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Ballance moves to science specialisation

Ballance moves to science specialisation

With New Zealand farming systems as diverse as farmers themselves, Ballance Agri-Nutrients’ Science Extension team is making the shift to specialist roles to better support the changing requirements of farmers working with different climates, topography, soil types and farm types.

Science Extension Manager Ian Tarbotton says knowledge about soils, fertiliser, forages and nutrient budgets is fundamental to support farmers in reaching their goals, and the demand for more specialised knowledge is growing rapidly.

“We have two driving factors. First, higher environmental demands mean farmers are now working within tighter controls around nutrient management and protecting water quality. There is no one simple solution for each farm and it is not just a case of managing fertiliser. Feeding regimes, stocking rates, stock movements and soil types all have an influence and they will vary from farm to farm.

“Second, the science behind farming expands every year and farmers want to stay ahead to stay productive. If they are going to invest both time and money to bring hill country into production or put some of their land into cropping, they want to be confident about getting it right first time.”

Ian says that as nutrient experts, Science Extension plays an important role in ensuring that the Ballance field team is well-equipped with the knowledge that they require to be able to provide customers with the best advice on managing their nutrients effectively.

“Moving to specialisation within Science Extension will allow the team to further develop and growth their knowledge in specific areas, ultimately providing farmers with a greater level of expert support.”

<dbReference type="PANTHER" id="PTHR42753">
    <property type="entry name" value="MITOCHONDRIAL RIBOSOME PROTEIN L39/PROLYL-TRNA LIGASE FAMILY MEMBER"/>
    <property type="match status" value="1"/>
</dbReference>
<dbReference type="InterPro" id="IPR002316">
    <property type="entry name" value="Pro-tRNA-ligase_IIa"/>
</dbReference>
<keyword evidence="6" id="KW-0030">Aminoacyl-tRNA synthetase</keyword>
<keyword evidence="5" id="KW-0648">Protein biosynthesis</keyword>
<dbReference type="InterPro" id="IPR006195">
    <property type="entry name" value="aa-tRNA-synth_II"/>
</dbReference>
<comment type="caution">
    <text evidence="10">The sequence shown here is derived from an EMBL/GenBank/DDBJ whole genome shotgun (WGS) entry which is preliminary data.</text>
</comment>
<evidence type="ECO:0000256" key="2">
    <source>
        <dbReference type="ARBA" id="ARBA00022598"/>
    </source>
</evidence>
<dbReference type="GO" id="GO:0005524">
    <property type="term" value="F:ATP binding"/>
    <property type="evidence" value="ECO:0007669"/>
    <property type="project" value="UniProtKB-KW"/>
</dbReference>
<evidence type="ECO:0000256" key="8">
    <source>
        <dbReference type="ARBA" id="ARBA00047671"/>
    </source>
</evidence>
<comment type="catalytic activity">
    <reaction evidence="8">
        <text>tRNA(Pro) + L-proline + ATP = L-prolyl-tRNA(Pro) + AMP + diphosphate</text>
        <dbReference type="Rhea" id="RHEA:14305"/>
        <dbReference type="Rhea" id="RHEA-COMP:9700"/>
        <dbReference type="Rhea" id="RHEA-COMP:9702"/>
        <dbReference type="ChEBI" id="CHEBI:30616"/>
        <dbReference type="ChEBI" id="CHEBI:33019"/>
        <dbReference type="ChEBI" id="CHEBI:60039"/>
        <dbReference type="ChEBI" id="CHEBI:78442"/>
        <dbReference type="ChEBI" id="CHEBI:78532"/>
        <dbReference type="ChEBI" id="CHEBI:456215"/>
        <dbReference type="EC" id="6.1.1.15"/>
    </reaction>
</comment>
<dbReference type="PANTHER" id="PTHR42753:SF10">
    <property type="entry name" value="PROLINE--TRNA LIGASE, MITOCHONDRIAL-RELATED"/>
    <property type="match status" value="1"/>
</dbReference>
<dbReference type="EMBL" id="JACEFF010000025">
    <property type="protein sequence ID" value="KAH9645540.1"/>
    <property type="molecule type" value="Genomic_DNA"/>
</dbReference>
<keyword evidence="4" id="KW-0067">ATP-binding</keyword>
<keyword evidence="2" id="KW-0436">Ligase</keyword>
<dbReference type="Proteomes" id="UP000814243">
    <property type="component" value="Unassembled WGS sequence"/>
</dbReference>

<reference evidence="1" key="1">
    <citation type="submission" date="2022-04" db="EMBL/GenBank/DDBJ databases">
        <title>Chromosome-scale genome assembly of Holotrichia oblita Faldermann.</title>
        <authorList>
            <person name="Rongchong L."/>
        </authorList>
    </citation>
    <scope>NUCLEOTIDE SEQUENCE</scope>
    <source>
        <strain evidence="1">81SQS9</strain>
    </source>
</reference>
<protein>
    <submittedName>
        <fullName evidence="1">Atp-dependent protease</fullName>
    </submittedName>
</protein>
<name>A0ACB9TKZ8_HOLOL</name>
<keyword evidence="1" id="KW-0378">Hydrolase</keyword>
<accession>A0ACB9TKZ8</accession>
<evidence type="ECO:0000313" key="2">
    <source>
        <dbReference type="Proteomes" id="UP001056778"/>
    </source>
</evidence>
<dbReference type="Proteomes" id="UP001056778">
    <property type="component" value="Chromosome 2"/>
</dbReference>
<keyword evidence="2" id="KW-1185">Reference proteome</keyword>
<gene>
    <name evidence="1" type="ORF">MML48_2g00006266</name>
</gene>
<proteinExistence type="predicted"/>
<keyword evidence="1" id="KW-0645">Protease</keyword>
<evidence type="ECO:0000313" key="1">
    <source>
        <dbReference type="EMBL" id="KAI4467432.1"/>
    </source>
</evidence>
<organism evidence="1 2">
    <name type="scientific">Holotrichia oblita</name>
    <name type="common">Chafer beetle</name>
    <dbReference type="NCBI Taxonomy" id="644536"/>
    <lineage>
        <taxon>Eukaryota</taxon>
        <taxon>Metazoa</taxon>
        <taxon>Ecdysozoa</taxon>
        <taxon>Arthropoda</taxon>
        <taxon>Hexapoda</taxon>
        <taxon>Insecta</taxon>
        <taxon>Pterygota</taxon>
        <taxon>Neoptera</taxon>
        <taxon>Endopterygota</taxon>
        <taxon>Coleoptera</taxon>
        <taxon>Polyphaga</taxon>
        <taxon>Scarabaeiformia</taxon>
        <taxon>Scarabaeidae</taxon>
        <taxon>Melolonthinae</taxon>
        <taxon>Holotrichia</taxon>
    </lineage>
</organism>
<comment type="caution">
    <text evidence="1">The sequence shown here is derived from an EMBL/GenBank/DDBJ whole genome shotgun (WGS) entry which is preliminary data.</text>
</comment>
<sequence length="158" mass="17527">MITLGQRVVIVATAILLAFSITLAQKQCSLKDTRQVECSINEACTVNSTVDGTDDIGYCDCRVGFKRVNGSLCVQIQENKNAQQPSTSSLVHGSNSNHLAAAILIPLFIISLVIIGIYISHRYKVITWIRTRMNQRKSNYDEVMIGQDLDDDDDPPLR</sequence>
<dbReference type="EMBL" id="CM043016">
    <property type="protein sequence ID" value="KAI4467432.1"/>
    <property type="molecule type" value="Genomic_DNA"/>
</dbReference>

The nine-strong team provides expert advice on:
· Soil formation and classification

· Nutrient budgeting, loss mitigation and regional N-loss factors

· Hill country development

· AgInformation systems, spatial mapping and decision support tools

· Soil fertility including trace elements and macro-nutrients

· Crop establishment, management, pests and diseases

· Animal nutrition including supplementary feeding and the nutrient implications of different systems

· Microbiology


Ian says farmers are fast adopters of good, science-backed farm practices when they are confident these practices will suit their farm management systems.

“Every farm is different and what works for the guy down the road may not always be the best solution on another property. Our goal is to take out the guess work, understand a farmer’s problems or goals and bring the science through the farm gate that will work for them.”

ENDS

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